I heard that the US immigration is asking people for their Facebook or any other social media logins, or at least are planning to do so. I value my privacy so I don't even have a Facebook account and never will. And even if I did, I would not give away my password to the authorities.

I fear they will not believe that I don't use Facebook or any other social media and thus wont let me enter. Is this rule in place and if so, are these fears unfounded?

Also see my similar question for Canada: Do I need to provide PIN or password for my digital accessories, when entering Canada?

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    To visit the United States, you must first log in with your Facebook or Google+ account...
    – Jules
    Commented Mar 13, 2017 at 16:46
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    @sgroves Except search for your profile? If you use your real name, you will likely show up very quickly. Most of these profiles are public by nature. Or, just use Google to search for the person's name. Googling myself reveals pretty much everything about me except the direct link to my Facebook profile, but you could just use Facebook search directly to find me. I feel like people forget how much we are being tracked, and what information is public. I'm sure that the U.S. government has some more sophisticated methods. Commented Mar 13, 2017 at 18:38
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    @sgroves True, but even if you were telling the truth and it was a fake account, officials might not care - they'll take you into custody all the same if the fake account looks like it represents you and has some suspicious activity. So in any case, if there are results from that search, one should hope that there's nothing to give officials probable cause to suspect you. "Random selection" happens all the time for less justifiable reasons. Commented Mar 13, 2017 at 18:57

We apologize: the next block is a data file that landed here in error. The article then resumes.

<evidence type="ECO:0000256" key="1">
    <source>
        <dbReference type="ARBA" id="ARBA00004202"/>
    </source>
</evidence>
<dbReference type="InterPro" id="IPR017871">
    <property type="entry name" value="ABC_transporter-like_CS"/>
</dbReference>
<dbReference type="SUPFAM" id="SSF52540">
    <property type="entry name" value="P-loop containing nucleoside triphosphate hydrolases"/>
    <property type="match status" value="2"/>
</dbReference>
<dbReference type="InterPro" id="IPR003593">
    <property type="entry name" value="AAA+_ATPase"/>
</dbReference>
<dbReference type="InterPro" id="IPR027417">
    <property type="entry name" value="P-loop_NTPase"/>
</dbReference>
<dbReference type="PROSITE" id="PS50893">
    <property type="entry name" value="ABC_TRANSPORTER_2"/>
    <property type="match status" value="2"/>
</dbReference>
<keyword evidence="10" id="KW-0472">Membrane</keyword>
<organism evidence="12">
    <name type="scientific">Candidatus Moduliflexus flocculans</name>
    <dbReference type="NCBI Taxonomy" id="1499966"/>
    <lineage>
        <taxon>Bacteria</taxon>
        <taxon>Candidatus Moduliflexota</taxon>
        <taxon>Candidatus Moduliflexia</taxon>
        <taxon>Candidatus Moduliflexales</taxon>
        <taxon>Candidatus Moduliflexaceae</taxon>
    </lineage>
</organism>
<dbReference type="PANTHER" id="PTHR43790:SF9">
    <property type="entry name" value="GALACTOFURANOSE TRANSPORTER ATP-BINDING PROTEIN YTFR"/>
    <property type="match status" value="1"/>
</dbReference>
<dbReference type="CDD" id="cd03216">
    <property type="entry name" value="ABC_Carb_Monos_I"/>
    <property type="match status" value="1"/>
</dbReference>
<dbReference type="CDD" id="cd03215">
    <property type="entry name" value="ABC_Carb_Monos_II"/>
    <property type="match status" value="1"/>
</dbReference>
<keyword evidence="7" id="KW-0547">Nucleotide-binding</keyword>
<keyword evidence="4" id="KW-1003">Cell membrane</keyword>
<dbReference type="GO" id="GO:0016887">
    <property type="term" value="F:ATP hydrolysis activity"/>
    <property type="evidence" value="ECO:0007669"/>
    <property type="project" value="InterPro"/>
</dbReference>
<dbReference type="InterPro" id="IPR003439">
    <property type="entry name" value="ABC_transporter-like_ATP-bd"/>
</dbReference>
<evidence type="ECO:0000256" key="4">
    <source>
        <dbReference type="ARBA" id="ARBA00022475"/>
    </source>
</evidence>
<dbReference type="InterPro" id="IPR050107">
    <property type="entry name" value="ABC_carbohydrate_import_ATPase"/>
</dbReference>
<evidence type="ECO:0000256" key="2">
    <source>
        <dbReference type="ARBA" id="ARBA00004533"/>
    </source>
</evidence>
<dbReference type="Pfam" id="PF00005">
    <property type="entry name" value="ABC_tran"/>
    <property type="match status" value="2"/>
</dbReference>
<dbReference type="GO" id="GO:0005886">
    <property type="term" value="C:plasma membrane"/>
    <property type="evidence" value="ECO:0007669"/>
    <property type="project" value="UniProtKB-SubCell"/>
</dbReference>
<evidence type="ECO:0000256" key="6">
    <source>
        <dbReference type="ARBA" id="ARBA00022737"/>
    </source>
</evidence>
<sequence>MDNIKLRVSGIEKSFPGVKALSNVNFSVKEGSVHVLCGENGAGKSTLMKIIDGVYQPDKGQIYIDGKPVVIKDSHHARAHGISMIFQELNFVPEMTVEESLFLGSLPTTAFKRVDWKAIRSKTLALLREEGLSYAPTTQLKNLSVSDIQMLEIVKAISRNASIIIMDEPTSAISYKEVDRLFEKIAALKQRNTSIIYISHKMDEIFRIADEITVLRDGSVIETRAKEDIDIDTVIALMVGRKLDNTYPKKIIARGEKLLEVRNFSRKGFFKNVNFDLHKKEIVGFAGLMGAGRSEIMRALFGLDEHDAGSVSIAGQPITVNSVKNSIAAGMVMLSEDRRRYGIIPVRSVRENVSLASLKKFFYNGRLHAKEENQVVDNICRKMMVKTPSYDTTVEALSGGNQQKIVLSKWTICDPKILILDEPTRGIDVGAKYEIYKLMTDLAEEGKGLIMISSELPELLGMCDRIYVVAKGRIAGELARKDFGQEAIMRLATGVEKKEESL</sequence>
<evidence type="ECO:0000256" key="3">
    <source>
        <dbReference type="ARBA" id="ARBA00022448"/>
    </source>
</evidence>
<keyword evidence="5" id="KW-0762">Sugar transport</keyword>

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    @sgroves "You must let me enter unless you can prove I'm bad" is not a thing. There's no right of entry, you are asking pretty-please. Lying to gain entry is a crime, so they can turn you away or even detain you on suspicion of that crime - only then does "deny" and "prove" enter the picture. Commented Mar 14, 2017 at 0:14
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    The fact that this question does actually make a lot of sense says a lot. And it reminds me that I better get a Facebook account if I want to make sure that it's "impossible" for anyone to create one with my name and picture in order to screw up my possible travels to US. Commented Mar 14, 2017 at 10:42

1 Answer 1


I'm going to answer this to cover two aspects - social media accounts for visas, and social media access AT the border, since they're related and will probably be asked as well.

Currently for some visas, you're now asked for your social media accounts as a foreign traveller to the US.

The US government has begun asking select foreign travelers to disclose their social media activities as part of an expanded effort to spot potential terrorist threats.

The request functions as a prompt on the online Electronic System for Travel Authorization, or Esta, a visa waiver application that many visitors are required to submit before travelling to the US. The choices include platforms such as Facebook, Twitter, Google+, Instagram, LinkedIn and YouTube, and additional space for applicants to input their account names on those sites.

However, obviously not every person has a social media account (including members of my family).

The CBP has stated:

it wouldn’t prohibit entry to foreigners who didn’t provide their social media account information.

It's a weird request. In theory if they find someone suspicious, they could use their social media to look up more info about them. Equally, it could help clear them. However, much like some of the other questions (are you a member of a terrorist organisation), it's unlikely any 'problem person' is going to volunteer their social media accounts. However, others feel insecure if they don't complete a full visa application, and the information may be used for other things, like cross referencing with other govt organisations wondering who the followers of x are, or who is tweeting from y.

However, that's speculation. The key answer to your question, again - for now, is:

it wouldn’t prohibit entry to foreigners who didn’t provide their social media account information.

Similarly, if they ask you for your actual login credentials (eg password), and you say you don't have one, it can't be held against you. However, if YOU did have one and said you didn't, and it was later found to be a lie, then you've lied to a government official, and THAT can be held against you.

  • Comments are not for extended discussion; this conversation has been moved to chat.
    – Mark Mayo
    Commented Mar 15, 2017 at 3:29

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